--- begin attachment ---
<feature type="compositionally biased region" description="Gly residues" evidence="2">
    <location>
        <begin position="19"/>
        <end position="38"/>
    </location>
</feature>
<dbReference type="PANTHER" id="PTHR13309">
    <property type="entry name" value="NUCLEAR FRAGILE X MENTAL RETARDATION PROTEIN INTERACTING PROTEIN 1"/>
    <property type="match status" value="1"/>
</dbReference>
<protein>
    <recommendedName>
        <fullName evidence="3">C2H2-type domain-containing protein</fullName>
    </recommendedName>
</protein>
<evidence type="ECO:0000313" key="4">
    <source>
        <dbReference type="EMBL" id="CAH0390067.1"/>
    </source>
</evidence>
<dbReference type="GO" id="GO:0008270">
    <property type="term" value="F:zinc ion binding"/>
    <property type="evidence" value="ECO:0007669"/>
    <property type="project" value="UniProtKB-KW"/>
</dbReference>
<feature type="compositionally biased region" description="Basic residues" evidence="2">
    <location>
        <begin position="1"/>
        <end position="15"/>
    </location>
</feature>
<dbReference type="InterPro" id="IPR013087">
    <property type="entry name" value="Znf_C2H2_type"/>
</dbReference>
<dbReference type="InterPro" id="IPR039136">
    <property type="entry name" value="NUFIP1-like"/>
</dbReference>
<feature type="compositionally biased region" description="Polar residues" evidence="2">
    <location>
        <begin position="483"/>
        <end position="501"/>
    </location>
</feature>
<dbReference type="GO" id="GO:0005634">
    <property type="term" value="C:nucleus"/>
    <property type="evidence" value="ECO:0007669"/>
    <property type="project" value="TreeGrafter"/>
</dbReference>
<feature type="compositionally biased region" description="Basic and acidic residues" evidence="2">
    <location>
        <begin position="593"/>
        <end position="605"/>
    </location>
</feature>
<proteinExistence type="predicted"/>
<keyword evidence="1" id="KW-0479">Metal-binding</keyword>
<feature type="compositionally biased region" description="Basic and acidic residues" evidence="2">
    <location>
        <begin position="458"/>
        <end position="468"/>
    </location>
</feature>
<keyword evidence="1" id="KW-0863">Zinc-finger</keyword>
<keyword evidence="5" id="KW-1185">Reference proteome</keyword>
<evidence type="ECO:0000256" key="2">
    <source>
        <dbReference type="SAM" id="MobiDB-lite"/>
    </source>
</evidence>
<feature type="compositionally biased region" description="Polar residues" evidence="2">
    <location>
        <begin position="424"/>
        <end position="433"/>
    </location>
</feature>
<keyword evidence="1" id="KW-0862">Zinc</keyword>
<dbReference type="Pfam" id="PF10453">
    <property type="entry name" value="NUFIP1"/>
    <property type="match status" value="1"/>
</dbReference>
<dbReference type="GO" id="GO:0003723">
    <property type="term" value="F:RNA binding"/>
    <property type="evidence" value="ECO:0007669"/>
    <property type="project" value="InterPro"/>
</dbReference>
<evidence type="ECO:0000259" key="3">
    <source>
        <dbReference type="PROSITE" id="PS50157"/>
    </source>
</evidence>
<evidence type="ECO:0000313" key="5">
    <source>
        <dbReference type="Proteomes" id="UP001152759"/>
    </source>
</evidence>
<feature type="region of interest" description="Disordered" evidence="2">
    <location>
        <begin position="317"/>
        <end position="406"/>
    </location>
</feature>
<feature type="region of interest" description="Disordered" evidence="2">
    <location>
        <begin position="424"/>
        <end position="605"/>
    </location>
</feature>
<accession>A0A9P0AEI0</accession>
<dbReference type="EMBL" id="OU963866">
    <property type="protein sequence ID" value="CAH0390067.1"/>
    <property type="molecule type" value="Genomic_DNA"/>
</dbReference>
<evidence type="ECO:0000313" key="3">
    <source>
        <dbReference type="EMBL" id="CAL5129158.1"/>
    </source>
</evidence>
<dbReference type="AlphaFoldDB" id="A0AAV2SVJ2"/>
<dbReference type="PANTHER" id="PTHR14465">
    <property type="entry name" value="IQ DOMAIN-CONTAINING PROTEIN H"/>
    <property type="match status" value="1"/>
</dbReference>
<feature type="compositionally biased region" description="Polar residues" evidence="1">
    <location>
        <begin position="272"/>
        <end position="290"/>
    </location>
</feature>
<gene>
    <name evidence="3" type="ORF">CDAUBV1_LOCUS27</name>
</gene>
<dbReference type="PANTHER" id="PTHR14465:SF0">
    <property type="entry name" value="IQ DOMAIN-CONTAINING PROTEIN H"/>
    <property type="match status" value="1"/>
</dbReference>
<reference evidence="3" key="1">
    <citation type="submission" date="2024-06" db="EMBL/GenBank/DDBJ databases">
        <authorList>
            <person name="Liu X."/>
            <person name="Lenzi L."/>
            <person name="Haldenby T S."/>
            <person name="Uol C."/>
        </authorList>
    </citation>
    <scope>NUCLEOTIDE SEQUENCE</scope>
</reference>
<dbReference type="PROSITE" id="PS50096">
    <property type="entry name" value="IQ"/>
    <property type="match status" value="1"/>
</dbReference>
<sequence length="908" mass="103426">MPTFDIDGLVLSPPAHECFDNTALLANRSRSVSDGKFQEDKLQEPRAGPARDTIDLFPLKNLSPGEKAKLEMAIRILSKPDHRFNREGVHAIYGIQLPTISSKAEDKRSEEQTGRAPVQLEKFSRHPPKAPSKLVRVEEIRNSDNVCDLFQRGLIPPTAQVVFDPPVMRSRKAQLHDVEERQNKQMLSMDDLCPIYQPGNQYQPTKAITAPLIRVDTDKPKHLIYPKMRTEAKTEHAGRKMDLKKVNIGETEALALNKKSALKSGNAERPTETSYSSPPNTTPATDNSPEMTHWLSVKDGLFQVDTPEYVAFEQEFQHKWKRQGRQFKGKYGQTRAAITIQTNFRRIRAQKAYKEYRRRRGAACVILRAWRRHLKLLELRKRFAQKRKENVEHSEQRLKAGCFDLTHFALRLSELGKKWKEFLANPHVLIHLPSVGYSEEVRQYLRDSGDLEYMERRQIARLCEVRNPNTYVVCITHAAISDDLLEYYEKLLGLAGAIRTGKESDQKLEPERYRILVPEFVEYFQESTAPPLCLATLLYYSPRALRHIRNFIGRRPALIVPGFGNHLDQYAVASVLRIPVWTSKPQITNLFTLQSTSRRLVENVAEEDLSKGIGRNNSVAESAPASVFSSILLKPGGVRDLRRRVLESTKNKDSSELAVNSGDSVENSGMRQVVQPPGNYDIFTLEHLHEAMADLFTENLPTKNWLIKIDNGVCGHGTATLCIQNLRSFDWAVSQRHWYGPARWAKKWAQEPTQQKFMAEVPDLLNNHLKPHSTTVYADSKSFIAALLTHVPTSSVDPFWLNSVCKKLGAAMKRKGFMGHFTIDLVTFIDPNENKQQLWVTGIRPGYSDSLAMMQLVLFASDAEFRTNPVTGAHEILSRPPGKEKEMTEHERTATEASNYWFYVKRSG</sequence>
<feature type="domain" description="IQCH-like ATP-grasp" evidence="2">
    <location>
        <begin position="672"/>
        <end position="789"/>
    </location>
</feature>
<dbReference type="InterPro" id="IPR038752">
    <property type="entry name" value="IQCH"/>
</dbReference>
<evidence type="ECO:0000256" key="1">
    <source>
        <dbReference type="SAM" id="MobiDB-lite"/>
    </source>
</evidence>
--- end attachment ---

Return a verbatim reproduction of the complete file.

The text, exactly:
<feature type="compositionally biased region" description="Gly residues" evidence="2">
    <location>
        <begin position="19"/>
        <end position="38"/>
    </location>
</feature>
<dbReference type="PANTHER" id="PTHR13309">
    <property type="entry name" value="NUCLEAR FRAGILE X MENTAL RETARDATION PROTEIN INTERACTING PROTEIN 1"/>
    <property type="match status" value="1"/>
</dbReference>
<protein>
    <recommendedName>
        <fullName evidence="3">C2H2-type domain-containing protein</fullName>
    </recommendedName>
</protein>
<evidence type="ECO:0000313" key="4">
    <source>
        <dbReference type="EMBL" id="CAH0390067.1"/>
    </source>
</evidence>
<dbReference type="GO" id="GO:0008270">
    <property type="term" value="F:zinc ion binding"/>
    <property type="evidence" value="ECO:0007669"/>
    <property type="project" value="UniProtKB-KW"/>
</dbReference>
<feature type="compositionally biased region" description="Basic residues" evidence="2">
    <location>
        <begin position="1"/>
        <end position="15"/>
    </location>
</feature>
<dbReference type="InterPro" id="IPR013087">
    <property type="entry name" value="Znf_C2H2_type"/>
</dbReference>
<dbReference type="InterPro" id="IPR039136">
    <property type="entry name" value="NUFIP1-like"/>
</dbReference>
<feature type="compositionally biased region" description="Polar residues" evidence="2">
    <location>
        <begin position="483"/>
        <end position="501"/>
    </location>
</feature>
<dbReference type="GO" id="GO:0005634">
    <property type="term" value="C:nucleus"/>
    <property type="evidence" value="ECO:0007669"/>
    <property type="project" value="TreeGrafter"/>
</dbReference>
<feature type="compositionally biased region" description="Basic and acidic residues" evidence="2">
    <location>
        <begin position="593"/>
        <end position="605"/>
    </location>
</feature>
<proteinExistence type="predicted"/>
<keyword evidence="1" id="KW-0479">Metal-binding</keyword>
<feature type="compositionally biased region" description="Basic and acidic residues" evidence="2">
    <location>
        <begin position="458"/>
        <end position="468"/>
    </location>
</feature>
<keyword evidence="1" id="KW-0863">Zinc-finger</keyword>
<keyword evidence="5" id="KW-1185">Reference proteome</keyword>
<evidence type="ECO:0000256" key="2">
    <source>
        <dbReference type="SAM" id="MobiDB-lite"/>
    </source>
</evidence>
<feature type="compositionally biased region" description="Polar residues" evidence="2">
    <location>
        <begin position="424"/>
        <end position="433"/>
    </location>
</feature>
<keyword evidence="1" id="KW-0862">Zinc</keyword>
<dbReference type="Pfam" id="PF10453">
    <property type="entry name" value="NUFIP1"/>
    <property type="match status" value="1"/>
</dbReference>
<dbReference type="GO" id="GO:0003723">
    <property type="term" value="F:RNA binding"/>
    <property type="evidence" value="ECO:0007669"/>
    <property type="project" value="InterPro"/>
</dbReference>
<evidence type="ECO:0000259" key="3">
    <source>
        <dbReference type="PROSITE" id="PS50157"/>
    </source>
</evidence>
<evidence type="ECO:0000313" key="5">
    <source>
        <dbReference type="Proteomes" id="UP001152759"/>
    </source>
</evidence>
<feature type="region of interest" description="Disordered" evidence="2">
    <location>
        <begin position="317"/>
        <end position="406"/>
    </location>
</feature>
<feature type="region of interest" description="Disordered" evidence="2">
    <location>
        <begin position="424"/>
        <end position="605"/>
    </location>
</feature>
<accession>A0A9P0AEI0</accession>
<dbReference type="EMBL" id="OU963866">
    <property type="protein sequence ID" value="CAH0390067.1"/>
    <property type="molecule type" value="Genomic_DNA"/>
</dbReference>
<evidence type="ECO:0000313" key="3">
    <source>
        <dbReference type="EMBL" id="CAL5129158.1"/>
    </source>
</evidence>
<dbReference type="AlphaFoldDB" id="A0AAV2SVJ2"/>
<dbReference type="PANTHER" id="PTHR14465">
    <property type="entry name" value="IQ DOMAIN-CONTAINING PROTEIN H"/>
    <property type="match status" value="1"/>
</dbReference>
<feature type="compositionally biased region" description="Polar residues" evidence="1">
    <location>
        <begin position="272"/>
        <end position="290"/>
    </location>
</feature>
<gene>
    <name evidence="3" type="ORF">CDAUBV1_LOCUS27</name>
</gene>
<dbReference type="PANTHER" id="PTHR14465:SF0">
    <property type="entry name" value="IQ DOMAIN-CONTAINING PROTEIN H"/>
    <property type="match status" value="1"/>
</dbReference>
<reference evidence="3" key="1">
    <citation type="submission" date="2024-06" db="EMBL/GenBank/DDBJ databases">
        <authorList>
            <person name="Liu X."/>
            <person name="Lenzi L."/>
            <person name="Haldenby T S."/>
            <person name="Uol C."/>
        </authorList>
    </citation>
    <scope>NUCLEOTIDE SEQUENCE</scope>
</reference>
<dbReference type="PROSITE" id="PS50096">
    <property type="entry name" value="IQ"/>
    <property type="match status" value="1"/>
</dbReference>
<sequence length="908" mass="103426">MPTFDIDGLVLSPPAHECFDNTALLANRSRSVSDGKFQEDKLQEPRAGPARDTIDLFPLKNLSPGEKAKLEMAIRILSKPDHRFNREGVHAIYGIQLPTISSKAEDKRSEEQTGRAPVQLEKFSRHPPKAPSKLVRVEEIRNSDNVCDLFQRGLIPPTAQVVFDPPVMRSRKAQLHDVEERQNKQMLSMDDLCPIYQPGNQYQPTKAITAPLIRVDTDKPKHLIYPKMRTEAKTEHAGRKMDLKKVNIGETEALALNKKSALKSGNAERPTETSYSSPPNTTPATDNSPEMTHWLSVKDGLFQVDTPEYVAFEQEFQHKWKRQGRQFKGKYGQTRAAITIQTNFRRIRAQKAYKEYRRRRGAACVILRAWRRHLKLLELRKRFAQKRKENVEHSEQRLKAGCFDLTHFALRLSELGKKWKEFLANPHVLIHLPSVGYSEEVRQYLRDSGDLEYMERRQIARLCEVRNPNTYVVCITHAAISDDLLEYYEKLLGLAGAIRTGKESDQKLEPERYRILVPEFVEYFQESTAPPLCLATLLYYSPRALRHIRNFIGRRPALIVPGFGNHLDQYAVASVLRIPVWTSKPQITNLFTLQSTSRRLVENVAEEDLSKGIGRNNSVAESAPASVFSSILLKPGGVRDLRRRVLESTKNKDSSELAVNSGDSVENSGMRQVVQPPGNYDIFTLEHLHEAMADLFTENLPTKNWLIKIDNGVCGHGTATLCIQNLRSFDWAVSQRHWYGPARWAKKWAQEPTQQKFMAEVPDLLNNHLKPHSTTVYADSKSFIAALLTHVPTSSVDPFWLNSVCKKLGAAMKRKGFMGHFTIDLVTFIDPNENKQQLWVTGIRPGYSDSLAMMQLVLFASDAEFRTNPVTGAHEILSRPPGKEKEMTEHERTATEASNYWFYVKRSG</sequence>
<feature type="domain" description="IQCH-like ATP-grasp" evidence="2">
    <location>
        <begin position="672"/>
        <end position="789"/>
    </location>
</feature>
<dbReference type="InterPro" id="IPR038752">
    <property type="entry name" value="IQCH"/>
</dbReference>
<evidence type="ECO:0000256" key="1">
    <source>
        <dbReference type="SAM" id="MobiDB-lite"/>
    </source>
</evidence>